It is coming. In some cities it has already begun, in others it is on the near horizon. It’s the beginning of what many parents call the “most wonderful time of the year”. It is time for the kids to go back to school! The summer has been full of swimming, games, and vacations. Sure, it has had it’s wonderful moments but now the honeymoon of summer is wearing thin and parents across the country look forward to a normal routine and maybe even a little free time to think for a change.
But with the excitement also comes some stress as we think about how our kids will perform with new teachers, new classes, homework, projects, and the social experiences of school. The major concern at our home is whether or not this is the year that our oldest child will start to actually care about his grades and take some accountability for the quality of his effort. Here’s to hoping, right?
As I have considered ways to help our children do well in school and be proud of their accomplishments, I started thinking about helping them to set goals for themselves. If done right, perhaps we can take the emphasis away from the letter grade they receive and link their success to their effort and the accomplishment of the goals they set for themselves.
So how do we help our children set goals that they can take ownership of? Here are some thoughts:
#1 – Set aside a time to speak one-on-one with each of your children
Setting goals with your child needs to be done in a personal setting with just you and them. If other children are present, you run the risk of your child not expressing their true feelings because they don’t want siblings to hear. Put them in a situation where it is safe to open up.
#2 – Talk with your child about the importance of goals.
If you are reading this article and thinking about goals for your children, I’m going to assume that you have already bought into the importance of setting goals. Talk with your child about why they are important. They need to know that goals will help them focus their energy and increase the amount they will learn. You don’t have to mention the boost in self-confidence that comes from reaching their goals, that will happen naturally. (If you need a refresher about the importance of goals, you could check these articles: Set Goals like Robin Hood, New Year’s Resolutions for Kids)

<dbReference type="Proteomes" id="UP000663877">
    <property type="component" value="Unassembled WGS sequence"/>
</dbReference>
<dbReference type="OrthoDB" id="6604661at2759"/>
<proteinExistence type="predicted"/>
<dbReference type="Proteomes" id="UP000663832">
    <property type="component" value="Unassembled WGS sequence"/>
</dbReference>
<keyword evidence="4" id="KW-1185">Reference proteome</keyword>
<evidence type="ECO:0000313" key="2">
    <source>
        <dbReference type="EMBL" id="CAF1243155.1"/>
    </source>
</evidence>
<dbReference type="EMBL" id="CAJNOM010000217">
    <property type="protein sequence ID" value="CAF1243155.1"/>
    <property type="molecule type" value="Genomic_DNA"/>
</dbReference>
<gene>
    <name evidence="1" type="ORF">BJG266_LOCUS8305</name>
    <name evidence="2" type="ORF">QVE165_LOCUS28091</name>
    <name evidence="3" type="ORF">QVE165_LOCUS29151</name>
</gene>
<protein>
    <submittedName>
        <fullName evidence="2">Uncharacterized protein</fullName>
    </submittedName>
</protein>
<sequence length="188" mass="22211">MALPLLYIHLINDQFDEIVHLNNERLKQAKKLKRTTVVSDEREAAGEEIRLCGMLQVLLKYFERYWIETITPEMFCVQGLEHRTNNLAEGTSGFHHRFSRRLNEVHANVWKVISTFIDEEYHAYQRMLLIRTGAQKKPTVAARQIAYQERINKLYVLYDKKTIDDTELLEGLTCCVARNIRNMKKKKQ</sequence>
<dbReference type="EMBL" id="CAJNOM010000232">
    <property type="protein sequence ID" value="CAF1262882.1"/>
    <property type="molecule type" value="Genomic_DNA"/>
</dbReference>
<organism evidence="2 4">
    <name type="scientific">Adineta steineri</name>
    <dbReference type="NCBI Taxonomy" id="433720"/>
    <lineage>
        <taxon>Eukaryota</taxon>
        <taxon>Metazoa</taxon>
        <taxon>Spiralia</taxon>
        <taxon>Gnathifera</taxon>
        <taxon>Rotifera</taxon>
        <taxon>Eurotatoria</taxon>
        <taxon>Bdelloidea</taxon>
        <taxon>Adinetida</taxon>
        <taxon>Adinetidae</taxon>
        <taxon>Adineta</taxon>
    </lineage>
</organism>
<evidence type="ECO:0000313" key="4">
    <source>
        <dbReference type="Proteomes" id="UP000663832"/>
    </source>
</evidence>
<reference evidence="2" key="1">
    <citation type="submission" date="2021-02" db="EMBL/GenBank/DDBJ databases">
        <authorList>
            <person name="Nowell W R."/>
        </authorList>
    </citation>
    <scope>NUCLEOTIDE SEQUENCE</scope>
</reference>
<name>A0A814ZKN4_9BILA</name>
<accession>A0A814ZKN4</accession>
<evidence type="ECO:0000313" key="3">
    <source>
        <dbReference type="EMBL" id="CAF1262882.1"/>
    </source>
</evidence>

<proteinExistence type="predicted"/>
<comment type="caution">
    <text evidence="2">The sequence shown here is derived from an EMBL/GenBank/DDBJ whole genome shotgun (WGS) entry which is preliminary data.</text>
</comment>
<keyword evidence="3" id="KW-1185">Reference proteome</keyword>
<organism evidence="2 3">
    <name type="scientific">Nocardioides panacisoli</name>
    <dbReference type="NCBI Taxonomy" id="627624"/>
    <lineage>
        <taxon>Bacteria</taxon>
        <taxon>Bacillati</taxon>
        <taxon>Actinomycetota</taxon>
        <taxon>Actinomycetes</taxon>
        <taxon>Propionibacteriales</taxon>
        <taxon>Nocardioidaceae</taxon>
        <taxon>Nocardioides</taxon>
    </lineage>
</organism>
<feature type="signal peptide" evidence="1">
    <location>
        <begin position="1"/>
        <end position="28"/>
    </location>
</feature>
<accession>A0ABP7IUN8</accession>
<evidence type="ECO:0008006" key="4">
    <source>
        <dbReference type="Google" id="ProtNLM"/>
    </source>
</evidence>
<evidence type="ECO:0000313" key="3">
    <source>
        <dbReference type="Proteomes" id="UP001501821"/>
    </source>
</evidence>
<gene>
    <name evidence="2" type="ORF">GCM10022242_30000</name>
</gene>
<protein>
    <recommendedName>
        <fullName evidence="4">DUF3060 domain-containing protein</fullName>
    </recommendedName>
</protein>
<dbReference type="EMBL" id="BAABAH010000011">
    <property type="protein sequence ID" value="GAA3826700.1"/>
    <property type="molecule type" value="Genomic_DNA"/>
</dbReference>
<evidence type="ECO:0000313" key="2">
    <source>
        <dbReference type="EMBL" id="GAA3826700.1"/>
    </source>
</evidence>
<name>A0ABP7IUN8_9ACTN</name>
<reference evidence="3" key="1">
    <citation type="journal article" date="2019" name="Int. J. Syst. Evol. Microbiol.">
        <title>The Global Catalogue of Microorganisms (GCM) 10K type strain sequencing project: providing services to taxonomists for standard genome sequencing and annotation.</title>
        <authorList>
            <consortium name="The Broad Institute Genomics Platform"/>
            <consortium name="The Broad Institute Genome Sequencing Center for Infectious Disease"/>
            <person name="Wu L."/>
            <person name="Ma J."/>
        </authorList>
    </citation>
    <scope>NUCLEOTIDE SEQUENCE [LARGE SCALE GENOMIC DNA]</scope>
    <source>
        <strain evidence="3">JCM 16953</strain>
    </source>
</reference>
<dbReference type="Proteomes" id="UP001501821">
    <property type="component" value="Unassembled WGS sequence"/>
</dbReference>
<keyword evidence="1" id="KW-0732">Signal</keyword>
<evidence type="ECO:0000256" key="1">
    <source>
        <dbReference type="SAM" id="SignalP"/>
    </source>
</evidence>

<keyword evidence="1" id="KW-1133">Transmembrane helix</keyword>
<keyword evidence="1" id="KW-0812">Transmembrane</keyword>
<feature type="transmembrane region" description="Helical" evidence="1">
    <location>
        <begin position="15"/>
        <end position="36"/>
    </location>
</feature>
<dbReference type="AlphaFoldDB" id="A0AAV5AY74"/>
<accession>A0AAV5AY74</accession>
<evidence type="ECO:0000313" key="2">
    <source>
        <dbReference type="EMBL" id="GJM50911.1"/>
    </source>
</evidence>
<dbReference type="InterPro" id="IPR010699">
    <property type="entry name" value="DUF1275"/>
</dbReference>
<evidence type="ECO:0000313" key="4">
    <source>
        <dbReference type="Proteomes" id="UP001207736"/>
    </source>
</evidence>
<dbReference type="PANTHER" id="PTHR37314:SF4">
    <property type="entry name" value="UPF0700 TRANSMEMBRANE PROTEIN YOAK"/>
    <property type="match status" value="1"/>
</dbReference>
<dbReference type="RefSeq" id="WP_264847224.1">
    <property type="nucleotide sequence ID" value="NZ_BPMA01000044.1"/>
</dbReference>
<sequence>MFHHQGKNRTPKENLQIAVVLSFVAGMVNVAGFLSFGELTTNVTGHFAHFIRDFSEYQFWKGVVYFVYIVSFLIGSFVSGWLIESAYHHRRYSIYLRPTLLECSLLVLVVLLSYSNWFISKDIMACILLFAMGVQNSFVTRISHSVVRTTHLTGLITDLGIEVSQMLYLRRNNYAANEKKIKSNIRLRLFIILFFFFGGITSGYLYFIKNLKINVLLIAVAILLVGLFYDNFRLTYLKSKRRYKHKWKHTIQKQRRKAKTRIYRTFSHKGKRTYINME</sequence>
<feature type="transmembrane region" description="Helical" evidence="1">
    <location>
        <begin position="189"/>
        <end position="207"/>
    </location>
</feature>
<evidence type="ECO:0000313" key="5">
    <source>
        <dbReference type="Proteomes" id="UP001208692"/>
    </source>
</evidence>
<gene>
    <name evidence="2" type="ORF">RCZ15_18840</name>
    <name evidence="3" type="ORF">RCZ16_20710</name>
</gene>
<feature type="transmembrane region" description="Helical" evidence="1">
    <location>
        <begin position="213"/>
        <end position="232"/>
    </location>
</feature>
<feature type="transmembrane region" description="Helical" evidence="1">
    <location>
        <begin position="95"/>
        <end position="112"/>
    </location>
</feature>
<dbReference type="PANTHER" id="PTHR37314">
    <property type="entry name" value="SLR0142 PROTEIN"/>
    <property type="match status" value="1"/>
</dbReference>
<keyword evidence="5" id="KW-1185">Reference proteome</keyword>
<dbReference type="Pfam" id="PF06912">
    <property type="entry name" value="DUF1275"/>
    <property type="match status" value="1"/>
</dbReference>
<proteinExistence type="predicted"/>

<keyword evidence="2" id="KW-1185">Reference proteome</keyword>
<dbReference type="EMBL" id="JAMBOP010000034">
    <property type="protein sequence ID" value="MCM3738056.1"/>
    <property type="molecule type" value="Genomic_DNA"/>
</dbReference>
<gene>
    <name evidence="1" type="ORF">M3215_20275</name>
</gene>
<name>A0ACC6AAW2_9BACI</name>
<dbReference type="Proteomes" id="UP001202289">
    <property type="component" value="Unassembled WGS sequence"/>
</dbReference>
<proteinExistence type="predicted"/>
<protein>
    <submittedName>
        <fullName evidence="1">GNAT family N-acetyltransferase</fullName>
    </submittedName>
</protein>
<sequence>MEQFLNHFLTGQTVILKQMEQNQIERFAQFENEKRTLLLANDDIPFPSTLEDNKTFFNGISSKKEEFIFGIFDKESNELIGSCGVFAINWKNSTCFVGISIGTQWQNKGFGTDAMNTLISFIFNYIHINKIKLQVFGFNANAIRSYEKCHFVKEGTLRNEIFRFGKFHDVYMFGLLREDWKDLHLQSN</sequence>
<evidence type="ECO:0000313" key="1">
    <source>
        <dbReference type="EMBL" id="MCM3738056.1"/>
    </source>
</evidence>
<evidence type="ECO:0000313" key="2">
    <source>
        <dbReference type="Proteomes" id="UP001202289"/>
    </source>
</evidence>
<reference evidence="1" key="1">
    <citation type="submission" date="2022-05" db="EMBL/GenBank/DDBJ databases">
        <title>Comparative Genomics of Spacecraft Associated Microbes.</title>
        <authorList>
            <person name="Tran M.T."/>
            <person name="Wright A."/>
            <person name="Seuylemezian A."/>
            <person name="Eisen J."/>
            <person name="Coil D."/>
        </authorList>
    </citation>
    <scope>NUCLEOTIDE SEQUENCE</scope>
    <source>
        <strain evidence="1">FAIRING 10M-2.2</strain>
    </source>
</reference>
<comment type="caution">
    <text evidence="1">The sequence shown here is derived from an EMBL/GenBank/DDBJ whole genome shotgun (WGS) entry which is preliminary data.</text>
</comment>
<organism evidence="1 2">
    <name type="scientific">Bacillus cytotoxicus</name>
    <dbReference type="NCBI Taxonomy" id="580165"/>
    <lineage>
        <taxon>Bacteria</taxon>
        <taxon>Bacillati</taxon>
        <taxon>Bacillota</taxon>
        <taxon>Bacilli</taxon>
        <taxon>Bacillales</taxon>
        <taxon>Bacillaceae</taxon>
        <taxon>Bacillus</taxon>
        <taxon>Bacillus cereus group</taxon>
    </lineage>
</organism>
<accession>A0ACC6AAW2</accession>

#3 – Ask your children in what areas they would like to improve.
Obviously we have goals in our mind for each of our kids. We want them to be perfect, and respectful, and hard-working, and brilliant. That’s because we love them and we want them to succeed so badly (or we want people to tell us what good parents we are). If a goal is going to be meaningful for a child, it has to be one that they came up with; something that is important to them. You can guide the conversation into certain areas but if you are the first one to say, “This year you’ll have a goal to get straight A’s”, you will lose them. The goal isn’t theirs anymore and they won’t feel attached to it. Remember, be supportive of the goals they come up with, but make sure to guide them into those goals that will help their growth.
#4 – Have your children write their goals down.
One of the most important aspects of goal setting is writing them down. It is important for your children to write them down themselves if they are old enough. It will help them take ownership of the goals they came up with. As parents we have to fight the temptation to write them down for them or to re-type them so they are more legible. Your child needs to see his goals in his or her own handwriting.
#5 – Make their goals fun.
Once you have their list of written goals, do some fun things to make it exciting. Maybe you can make a chart with boxes they get to fill in as they get closer to their goal. For example, if they have the goal to read 10 books, you could make a small poster with 10 boxes. Each time they finish a book, you download the book cover from the internet, print it, and glue it into one of the boxes. Or you could make a trail with a reward at the end. This is where you get to use your creativity to make the goals a little more fun. Just remember that it is a good idea to reward them when they meet a goal but don’t be tempted to bribe them or hold some big gift over their head. You’d be amazed to find that words of praise to them in front of the rest of the family goes just as far as a material gift.
#6 – Post their goals where they will see them every day
Whether you place them on the wall by their bed, on the bathroom mirror, or on the side of the television, their goals need to be seen as often as possible. The more they see them, the more they will subconsciously want to achieve them.
#7 – Review their goals often
This part is all on you. You need to review the goals often with your child, being careful not to harp on them all day about it. You aren’t their parole officer or prison warden. Your job is to check in with them often to see how things are coming and if there is anything you can do to help. If they have made a small amount of progress, praise them. If they haven’t done anything, sit down with them and work together on it. When they accomplish a small step, they will start to feel the excitement that accompanies accomplishment. This will feed their desire to have those feelings more often.
The greatest differences in the accomplishments of men don’t come from their natural brilliance or favorable social upbringing. The high achievers are those who learned at a young age to focus their efforts through goals they felt passionate about and then went to work to accomplish. Your children want to feel successful and they want to feel like they can accomplish anything. Carefully planning goals with your kids will give you the opportunity to be the hero that makes it happen.
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